Viewed as one indicator of the overall health of the U.S. economy and equities market, the benchmark S&P 500 stock index surged to close at 3,389.78 points on Tuesday. The numbers set a new all-time high record and wiped out all its COVID-19-driven losses for 2020.
After plunging dramatically in late February into a bear market that hit bottom on March 23, the S&P 500 has now completed a full V-shaped recovery, rebounding some 55 percent off the pandemic lows and solidifying its new bull market run.
The index is used as one of several indicators of a recession and, with its rebound and growing quarterly U.S. production numbers, could mean the economy has pulled out of the Covid recession. Economists are waiting on third quarter numbers which are expected to underscore the economy’s rebound.
The closely-watched index, which gets its name from the fact that it tracks the common stock issued by 500 big-cap companies listed on American stock markets, experienced its shortest bear market in history since plunging to its March 23 bottom. The Wall Street icon posted its largest gain in a 103-day period in 87 years, according to Refinitiv data.
“The S&P 500 has been impressive and has created a lot of wealth, but I am not sure that reflects the overall health of the economy,” said Patrick Leary, chief market strategist at Incapital.
“The rally has more to do with asset inflation, which is fueled by all the liquidity and all the continued support in the economy as well as the weakening dollar,” he added.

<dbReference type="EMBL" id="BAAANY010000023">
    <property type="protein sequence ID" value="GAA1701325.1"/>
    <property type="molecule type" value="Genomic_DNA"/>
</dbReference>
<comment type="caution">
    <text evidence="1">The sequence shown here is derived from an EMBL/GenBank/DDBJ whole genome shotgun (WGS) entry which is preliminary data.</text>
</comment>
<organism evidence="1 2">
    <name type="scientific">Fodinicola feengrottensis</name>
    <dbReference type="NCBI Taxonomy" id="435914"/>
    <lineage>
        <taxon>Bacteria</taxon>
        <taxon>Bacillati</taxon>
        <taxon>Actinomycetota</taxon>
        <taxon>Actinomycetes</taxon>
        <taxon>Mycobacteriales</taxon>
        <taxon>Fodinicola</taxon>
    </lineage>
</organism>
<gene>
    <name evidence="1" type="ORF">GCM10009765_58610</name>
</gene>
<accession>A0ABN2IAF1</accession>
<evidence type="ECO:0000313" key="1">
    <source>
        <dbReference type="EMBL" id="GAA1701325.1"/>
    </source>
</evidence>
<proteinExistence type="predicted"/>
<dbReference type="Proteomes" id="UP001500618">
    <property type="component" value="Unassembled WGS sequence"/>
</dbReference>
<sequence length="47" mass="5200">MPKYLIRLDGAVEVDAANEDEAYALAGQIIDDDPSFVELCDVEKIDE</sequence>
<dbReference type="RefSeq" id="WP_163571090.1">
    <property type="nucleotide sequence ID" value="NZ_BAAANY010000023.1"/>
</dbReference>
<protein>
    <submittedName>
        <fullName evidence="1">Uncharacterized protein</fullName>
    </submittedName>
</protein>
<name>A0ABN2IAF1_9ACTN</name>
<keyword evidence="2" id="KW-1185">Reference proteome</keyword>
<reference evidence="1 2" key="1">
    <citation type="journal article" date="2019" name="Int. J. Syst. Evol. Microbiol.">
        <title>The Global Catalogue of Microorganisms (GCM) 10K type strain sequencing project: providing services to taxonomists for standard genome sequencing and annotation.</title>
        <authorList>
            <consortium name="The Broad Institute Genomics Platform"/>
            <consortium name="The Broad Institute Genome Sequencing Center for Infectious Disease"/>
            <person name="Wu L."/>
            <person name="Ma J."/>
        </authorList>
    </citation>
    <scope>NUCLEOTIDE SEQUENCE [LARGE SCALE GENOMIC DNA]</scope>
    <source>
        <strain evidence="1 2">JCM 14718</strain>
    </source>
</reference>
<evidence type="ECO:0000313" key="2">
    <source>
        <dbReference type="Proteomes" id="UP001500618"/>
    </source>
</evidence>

Preliminary closing results show that the Dow Jones Industrial Average fell 67.32 points, or 0.24 percent, to 27,777.59, the S&P 500 gained 7.79 points, or 0.23 percent, to 3,389.78 and the Nasdaq Composite added 81.12 points, or 0.73 percent, to 11,210.84.
Meanwhile, stock analysts at Goldman Sachs have boosted their forecasts for the S&P 500, driven by expectations of a sharp economic rebound in 2021 and a rollout by year’s end of a COVID-19 vaccine.
In a recent research note circulated to clients, Chief U.S. Equity Strategist David Kostin raised his fair-value year-end target for the S&P 500 by 20 percent—from 3,000 points to 3,600.
Kostin referenced recent optimistic headlines around efforts to develop a COVID-19 vaccine, which Goldman analysts expect will translate into above-consensus earnings for S&P 500 listed companies.
Yet downsides to the outlook remain, with Goldman analysts noting the 2020 election and, the chief worry, the course of the pandemic. Many forecasters are nervous about polls that show Joe Biden leading President Donald Trump. The Trump administration is credited with policies that led to the strongest U.S. economy in 70 years with a rebound cut short by the arrival of the Covid-19 virus from China.
“The largest risk to our forecast is the timing of a vaccine and path of recovery from the pandemic,” Kostin wrote, echoing recent remarks by Fed officials, who warned that any economic recovery will be fragile if the virus continues to pose significant threats to Americans’ health.
–Metro Voice and Wire services